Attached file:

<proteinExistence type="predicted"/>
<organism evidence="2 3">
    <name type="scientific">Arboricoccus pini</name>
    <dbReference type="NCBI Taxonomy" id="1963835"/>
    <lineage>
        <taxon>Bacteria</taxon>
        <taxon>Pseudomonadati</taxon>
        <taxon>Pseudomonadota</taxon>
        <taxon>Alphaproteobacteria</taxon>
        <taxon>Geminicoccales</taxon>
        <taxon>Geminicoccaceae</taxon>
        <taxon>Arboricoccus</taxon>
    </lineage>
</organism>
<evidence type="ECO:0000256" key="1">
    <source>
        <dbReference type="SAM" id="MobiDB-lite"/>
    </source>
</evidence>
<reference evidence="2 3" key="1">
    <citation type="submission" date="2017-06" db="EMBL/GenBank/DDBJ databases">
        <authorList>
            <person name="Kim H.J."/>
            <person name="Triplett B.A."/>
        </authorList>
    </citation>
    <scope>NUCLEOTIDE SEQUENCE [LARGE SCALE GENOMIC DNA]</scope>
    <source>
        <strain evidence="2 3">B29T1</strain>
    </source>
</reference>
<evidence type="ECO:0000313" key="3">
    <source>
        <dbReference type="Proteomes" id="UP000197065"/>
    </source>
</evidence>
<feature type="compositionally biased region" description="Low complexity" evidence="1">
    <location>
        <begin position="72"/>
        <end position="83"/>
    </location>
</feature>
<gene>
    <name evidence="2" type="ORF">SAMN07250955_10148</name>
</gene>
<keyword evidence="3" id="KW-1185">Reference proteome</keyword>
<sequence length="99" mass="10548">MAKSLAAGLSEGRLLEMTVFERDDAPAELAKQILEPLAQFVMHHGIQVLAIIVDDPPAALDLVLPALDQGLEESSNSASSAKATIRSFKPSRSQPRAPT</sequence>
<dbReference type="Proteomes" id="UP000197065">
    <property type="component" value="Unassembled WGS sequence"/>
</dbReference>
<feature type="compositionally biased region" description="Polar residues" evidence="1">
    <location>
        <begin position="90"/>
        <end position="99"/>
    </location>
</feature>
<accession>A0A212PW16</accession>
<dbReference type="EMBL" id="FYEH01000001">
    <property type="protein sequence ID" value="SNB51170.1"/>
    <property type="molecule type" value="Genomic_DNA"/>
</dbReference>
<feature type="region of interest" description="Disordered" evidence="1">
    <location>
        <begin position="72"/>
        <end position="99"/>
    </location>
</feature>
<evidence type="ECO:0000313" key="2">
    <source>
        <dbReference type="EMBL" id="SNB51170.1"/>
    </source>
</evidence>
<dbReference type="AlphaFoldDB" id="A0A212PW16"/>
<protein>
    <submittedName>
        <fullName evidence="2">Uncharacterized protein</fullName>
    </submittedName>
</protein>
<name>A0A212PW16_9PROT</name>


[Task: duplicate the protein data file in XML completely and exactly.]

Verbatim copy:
<proteinExistence type="predicted"/>
<organism evidence="2 3">
    <name type="scientific">Arboricoccus pini</name>
    <dbReference type="NCBI Taxonomy" id="1963835"/>
    <lineage>
        <taxon>Bacteria</taxon>
        <taxon>Pseudomonadati</taxon>
        <taxon>Pseudomonadota</taxon>
        <taxon>Alphaproteobacteria</taxon>
        <taxon>Geminicoccales</taxon>
        <taxon>Geminicoccaceae</taxon>
        <taxon>Arboricoccus</taxon>
    </lineage>
</organism>
<evidence type="ECO:0000256" key="1">
    <source>
        <dbReference type="SAM" id="MobiDB-lite"/>
    </source>
</evidence>
<reference evidence="2 3" key="1">
    <citation type="submission" date="2017-06" db="EMBL/GenBank/DDBJ databases">
        <authorList>
            <person name="Kim H.J."/>
            <person name="Triplett B.A."/>
        </authorList>
    </citation>
    <scope>NUCLEOTIDE SEQUENCE [LARGE SCALE GENOMIC DNA]</scope>
    <source>
        <strain evidence="2 3">B29T1</strain>
    </source>
</reference>
<evidence type="ECO:0000313" key="3">
    <source>
        <dbReference type="Proteomes" id="UP000197065"/>
    </source>
</evidence>
<feature type="compositionally biased region" description="Low complexity" evidence="1">
    <location>
        <begin position="72"/>
        <end position="83"/>
    </location>
</feature>
<gene>
    <name evidence="2" type="ORF">SAMN07250955_10148</name>
</gene>
<keyword evidence="3" id="KW-1185">Reference proteome</keyword>
<sequence length="99" mass="10548">MAKSLAAGLSEGRLLEMTVFERDDAPAELAKQILEPLAQFVMHHGIQVLAIIVDDPPAALDLVLPALDQGLEESSNSASSAKATIRSFKPSRSQPRAPT</sequence>
<dbReference type="Proteomes" id="UP000197065">
    <property type="component" value="Unassembled WGS sequence"/>
</dbReference>
<feature type="compositionally biased region" description="Polar residues" evidence="1">
    <location>
        <begin position="90"/>
        <end position="99"/>
    </location>
</feature>
<accession>A0A212PW16</accession>
<dbReference type="EMBL" id="FYEH01000001">
    <property type="protein sequence ID" value="SNB51170.1"/>
    <property type="molecule type" value="Genomic_DNA"/>
</dbReference>
<feature type="region of interest" description="Disordered" evidence="1">
    <location>
        <begin position="72"/>
        <end position="99"/>
    </location>
</feature>
<evidence type="ECO:0000313" key="2">
    <source>
        <dbReference type="EMBL" id="SNB51170.1"/>
    </source>
</evidence>
<dbReference type="AlphaFoldDB" id="A0A212PW16"/>
<protein>
    <submittedName>
        <fullName evidence="2">Uncharacterized protein</fullName>
    </submittedName>
</protein>
<name>A0A212PW16_9PROT</name>